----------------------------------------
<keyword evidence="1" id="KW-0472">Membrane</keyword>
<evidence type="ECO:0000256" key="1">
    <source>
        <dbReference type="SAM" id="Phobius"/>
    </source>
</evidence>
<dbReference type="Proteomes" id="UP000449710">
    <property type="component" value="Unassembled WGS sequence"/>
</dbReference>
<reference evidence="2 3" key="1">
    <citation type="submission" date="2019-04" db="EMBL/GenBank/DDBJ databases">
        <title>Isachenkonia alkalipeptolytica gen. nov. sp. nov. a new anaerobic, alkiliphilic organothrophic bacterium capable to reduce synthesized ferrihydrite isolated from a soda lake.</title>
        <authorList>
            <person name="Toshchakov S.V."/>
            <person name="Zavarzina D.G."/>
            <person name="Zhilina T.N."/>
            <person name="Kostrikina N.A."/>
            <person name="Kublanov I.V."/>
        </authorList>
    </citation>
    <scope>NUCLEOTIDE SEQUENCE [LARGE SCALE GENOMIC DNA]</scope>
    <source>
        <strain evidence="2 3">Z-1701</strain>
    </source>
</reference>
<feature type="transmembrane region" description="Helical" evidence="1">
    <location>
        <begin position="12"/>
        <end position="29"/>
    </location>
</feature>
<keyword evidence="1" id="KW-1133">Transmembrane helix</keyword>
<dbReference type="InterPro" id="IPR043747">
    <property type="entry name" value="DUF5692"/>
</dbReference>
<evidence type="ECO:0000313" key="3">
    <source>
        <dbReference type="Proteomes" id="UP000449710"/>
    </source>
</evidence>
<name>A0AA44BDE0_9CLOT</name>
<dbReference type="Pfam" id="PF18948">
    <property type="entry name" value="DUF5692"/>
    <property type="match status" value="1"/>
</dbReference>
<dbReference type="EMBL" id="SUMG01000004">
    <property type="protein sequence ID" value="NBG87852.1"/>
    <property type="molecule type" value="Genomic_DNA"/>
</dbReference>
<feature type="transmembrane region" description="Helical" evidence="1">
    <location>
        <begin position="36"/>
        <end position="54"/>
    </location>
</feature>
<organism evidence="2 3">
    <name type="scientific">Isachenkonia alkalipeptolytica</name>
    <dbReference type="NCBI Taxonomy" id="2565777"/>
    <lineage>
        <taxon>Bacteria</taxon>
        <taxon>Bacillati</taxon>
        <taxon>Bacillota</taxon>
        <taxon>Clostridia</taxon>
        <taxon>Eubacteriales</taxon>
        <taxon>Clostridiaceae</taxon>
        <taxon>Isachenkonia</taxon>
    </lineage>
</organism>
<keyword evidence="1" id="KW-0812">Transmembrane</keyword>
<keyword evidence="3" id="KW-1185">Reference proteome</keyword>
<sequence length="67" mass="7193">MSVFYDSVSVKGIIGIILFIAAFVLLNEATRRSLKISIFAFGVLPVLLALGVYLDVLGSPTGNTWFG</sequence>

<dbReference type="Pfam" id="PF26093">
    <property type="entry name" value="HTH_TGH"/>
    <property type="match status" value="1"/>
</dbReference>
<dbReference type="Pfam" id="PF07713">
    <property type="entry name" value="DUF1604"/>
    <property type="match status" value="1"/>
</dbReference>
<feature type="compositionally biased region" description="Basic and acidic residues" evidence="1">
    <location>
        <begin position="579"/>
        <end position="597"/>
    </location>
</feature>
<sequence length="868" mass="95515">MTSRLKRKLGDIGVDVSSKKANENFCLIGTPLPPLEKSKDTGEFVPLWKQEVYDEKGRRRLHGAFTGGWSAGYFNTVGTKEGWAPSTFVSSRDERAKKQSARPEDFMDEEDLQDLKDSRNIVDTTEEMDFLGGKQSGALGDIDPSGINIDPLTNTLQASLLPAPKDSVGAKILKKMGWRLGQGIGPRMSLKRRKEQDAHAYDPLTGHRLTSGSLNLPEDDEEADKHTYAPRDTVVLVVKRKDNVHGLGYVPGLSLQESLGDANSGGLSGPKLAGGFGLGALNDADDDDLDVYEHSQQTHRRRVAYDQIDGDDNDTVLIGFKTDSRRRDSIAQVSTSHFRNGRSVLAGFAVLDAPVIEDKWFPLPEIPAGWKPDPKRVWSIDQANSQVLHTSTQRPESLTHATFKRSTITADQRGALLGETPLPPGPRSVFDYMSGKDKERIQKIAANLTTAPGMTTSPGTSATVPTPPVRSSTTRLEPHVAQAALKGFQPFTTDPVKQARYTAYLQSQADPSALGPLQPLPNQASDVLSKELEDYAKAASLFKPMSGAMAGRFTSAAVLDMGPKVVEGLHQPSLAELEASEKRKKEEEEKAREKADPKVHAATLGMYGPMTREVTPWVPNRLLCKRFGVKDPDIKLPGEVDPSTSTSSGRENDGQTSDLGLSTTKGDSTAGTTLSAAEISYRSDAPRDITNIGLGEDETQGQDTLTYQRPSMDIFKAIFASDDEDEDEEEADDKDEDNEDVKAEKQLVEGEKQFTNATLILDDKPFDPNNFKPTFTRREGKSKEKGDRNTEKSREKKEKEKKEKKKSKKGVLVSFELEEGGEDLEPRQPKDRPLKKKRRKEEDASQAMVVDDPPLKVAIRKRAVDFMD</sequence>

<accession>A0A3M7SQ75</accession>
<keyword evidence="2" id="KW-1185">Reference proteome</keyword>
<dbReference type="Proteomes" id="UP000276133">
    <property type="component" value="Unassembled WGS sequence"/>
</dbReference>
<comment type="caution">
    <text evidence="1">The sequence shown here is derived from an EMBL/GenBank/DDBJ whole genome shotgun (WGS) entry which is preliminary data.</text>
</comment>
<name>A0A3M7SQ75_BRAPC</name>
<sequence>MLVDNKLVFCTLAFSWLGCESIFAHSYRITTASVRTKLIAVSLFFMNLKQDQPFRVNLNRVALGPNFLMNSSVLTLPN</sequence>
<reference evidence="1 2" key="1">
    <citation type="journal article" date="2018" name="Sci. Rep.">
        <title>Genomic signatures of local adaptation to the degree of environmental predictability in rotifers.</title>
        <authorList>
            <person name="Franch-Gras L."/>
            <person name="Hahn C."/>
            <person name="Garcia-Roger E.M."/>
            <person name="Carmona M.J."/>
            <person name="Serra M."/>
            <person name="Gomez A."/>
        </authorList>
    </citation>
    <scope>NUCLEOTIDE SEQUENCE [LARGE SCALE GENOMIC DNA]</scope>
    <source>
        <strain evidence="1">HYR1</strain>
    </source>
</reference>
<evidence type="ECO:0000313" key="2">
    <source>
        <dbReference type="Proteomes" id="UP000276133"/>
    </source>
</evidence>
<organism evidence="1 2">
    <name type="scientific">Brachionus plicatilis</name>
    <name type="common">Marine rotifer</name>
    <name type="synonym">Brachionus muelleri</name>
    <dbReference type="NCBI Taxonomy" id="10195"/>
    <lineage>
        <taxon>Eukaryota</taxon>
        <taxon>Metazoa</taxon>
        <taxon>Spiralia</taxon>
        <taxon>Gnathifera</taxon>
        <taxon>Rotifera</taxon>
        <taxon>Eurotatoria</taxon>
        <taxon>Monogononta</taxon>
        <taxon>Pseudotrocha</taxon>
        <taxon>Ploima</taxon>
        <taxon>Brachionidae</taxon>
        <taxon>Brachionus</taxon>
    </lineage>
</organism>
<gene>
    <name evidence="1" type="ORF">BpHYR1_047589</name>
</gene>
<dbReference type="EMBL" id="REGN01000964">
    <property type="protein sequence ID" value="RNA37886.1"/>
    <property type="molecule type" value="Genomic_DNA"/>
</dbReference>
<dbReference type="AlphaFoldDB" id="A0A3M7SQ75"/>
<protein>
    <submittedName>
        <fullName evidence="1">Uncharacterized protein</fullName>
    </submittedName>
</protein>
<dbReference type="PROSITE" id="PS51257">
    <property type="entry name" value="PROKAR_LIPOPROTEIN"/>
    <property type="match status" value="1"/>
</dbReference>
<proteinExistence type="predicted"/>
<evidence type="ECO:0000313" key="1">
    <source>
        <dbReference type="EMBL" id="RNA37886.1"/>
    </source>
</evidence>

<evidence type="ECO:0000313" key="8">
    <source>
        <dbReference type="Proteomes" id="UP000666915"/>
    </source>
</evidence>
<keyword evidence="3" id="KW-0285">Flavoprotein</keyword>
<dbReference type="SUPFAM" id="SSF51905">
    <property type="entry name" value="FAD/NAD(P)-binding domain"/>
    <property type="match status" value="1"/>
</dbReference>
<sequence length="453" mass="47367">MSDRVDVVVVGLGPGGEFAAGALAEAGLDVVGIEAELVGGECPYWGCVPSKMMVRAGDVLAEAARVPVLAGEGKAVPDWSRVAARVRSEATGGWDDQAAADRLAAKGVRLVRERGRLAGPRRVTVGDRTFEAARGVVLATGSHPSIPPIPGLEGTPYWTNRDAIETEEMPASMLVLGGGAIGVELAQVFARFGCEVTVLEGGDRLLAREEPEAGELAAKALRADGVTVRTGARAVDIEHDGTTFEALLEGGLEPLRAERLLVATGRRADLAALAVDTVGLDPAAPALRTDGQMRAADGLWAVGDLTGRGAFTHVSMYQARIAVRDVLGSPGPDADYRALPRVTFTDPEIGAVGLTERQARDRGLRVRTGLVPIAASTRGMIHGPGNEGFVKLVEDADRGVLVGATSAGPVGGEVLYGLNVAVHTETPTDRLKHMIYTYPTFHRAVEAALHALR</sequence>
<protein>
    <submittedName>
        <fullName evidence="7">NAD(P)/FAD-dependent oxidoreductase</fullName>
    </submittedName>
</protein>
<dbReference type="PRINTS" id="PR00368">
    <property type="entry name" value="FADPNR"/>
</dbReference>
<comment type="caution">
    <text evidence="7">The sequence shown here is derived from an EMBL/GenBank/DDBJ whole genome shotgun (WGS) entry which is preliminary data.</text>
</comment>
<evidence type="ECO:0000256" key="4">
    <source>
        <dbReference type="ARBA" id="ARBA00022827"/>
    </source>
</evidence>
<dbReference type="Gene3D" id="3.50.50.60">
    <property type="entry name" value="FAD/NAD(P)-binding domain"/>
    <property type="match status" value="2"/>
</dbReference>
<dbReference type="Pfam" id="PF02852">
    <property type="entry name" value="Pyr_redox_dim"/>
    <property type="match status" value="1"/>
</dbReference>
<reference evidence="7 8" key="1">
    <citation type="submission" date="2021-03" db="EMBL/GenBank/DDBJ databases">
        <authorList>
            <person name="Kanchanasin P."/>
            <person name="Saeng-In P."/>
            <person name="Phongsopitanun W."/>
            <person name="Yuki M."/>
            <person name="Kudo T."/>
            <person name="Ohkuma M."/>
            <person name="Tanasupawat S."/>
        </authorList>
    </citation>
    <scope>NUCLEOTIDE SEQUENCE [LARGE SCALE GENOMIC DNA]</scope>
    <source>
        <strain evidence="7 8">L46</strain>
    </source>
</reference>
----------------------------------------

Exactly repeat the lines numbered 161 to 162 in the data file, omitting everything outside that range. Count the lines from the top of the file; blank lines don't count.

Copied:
<evidence type="ECO:0000313" key="8">
    <source>